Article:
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Revista de Prensa: Artículos

lunes, 29 de diciembre de 2014

Shorn Scalps and Perceptions of Male

Albert E. Mannes
Lecturer in the Department of Operations and Information Management at The Wharton School, University of Pennsilvanya

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Three studies contribute to the literature on dominance and nonverbal behavior (Ellyson & Dovidio, 1985) by examining how a man’s choice to shave his head influences person perception. In Study 1, men with shaved heads were rated as more dominant than similar men with full heads of hair.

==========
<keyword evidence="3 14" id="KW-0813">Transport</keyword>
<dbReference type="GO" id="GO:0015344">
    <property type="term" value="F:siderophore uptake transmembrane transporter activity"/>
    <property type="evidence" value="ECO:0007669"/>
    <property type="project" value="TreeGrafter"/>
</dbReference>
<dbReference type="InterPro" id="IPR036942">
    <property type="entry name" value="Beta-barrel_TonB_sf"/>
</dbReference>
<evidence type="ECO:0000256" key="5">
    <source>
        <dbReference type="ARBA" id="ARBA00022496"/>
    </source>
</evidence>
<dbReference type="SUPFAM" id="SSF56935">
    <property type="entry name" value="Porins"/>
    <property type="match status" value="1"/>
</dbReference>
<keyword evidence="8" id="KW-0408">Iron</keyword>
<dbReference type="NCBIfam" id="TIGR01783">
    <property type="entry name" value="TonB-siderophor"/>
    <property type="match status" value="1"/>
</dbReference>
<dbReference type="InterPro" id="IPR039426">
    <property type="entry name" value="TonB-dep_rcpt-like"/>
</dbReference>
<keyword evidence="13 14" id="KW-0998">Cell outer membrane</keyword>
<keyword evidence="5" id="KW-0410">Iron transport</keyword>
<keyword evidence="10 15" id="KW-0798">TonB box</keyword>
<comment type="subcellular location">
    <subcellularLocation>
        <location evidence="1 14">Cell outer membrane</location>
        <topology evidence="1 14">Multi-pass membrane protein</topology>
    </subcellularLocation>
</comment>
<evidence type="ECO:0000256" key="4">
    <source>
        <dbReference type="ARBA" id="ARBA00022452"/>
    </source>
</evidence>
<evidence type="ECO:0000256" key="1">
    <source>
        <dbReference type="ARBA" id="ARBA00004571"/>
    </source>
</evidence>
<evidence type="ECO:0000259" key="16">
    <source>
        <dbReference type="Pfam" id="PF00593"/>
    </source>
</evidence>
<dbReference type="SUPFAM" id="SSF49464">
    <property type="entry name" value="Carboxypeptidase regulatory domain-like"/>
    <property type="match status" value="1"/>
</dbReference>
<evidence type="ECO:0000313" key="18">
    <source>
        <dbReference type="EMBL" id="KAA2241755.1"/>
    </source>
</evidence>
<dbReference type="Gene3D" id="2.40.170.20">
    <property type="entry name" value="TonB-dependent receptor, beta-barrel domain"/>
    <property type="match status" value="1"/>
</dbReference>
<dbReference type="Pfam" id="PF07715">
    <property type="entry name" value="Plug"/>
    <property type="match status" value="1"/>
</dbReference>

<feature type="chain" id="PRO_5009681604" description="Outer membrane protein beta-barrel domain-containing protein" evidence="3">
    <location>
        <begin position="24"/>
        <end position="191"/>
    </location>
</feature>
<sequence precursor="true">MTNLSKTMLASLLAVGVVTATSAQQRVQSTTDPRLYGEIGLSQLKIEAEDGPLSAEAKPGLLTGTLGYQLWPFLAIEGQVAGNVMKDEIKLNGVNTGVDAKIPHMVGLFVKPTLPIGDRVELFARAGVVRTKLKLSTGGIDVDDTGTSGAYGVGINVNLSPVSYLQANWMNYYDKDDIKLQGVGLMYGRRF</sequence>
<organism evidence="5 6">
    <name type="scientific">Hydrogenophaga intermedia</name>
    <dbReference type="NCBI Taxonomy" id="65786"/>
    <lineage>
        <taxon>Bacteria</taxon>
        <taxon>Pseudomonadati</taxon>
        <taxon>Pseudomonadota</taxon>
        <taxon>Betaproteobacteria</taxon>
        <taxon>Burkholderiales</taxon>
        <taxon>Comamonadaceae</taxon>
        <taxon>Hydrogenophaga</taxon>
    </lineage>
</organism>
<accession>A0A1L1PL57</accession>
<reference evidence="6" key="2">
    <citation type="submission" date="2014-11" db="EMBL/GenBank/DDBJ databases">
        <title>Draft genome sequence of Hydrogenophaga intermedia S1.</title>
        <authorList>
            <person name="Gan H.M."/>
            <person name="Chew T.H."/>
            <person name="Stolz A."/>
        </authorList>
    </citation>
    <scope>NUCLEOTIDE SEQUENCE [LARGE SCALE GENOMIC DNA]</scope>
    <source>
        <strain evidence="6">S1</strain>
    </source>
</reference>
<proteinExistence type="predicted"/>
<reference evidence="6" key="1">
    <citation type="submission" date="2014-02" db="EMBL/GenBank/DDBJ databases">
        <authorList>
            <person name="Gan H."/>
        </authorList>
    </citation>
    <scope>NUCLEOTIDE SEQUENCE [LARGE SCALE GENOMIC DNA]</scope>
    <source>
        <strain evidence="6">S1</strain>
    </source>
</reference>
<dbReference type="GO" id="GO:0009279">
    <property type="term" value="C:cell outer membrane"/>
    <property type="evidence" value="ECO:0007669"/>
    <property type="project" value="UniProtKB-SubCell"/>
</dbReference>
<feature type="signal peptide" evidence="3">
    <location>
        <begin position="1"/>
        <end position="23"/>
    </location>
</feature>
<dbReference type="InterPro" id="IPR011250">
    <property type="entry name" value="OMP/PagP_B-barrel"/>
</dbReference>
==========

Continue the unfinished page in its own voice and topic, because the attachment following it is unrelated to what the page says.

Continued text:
In Study 2, men whose hair was digitally removed were perceived as more dominant, taller, and stronger than their authentic selves. Study 3 extends these results with nonphotographic stimuli and demonstrates how mene experiencing natural hair loss may improve their interpersonal standing by shaving. Theories of signaling, norm violation, and stereotypes are examined as explanations for the effect. Practical implications for men’s psychological, social, and economic outlooks are also discussed.


power, nonverbal, masculinity, person perception

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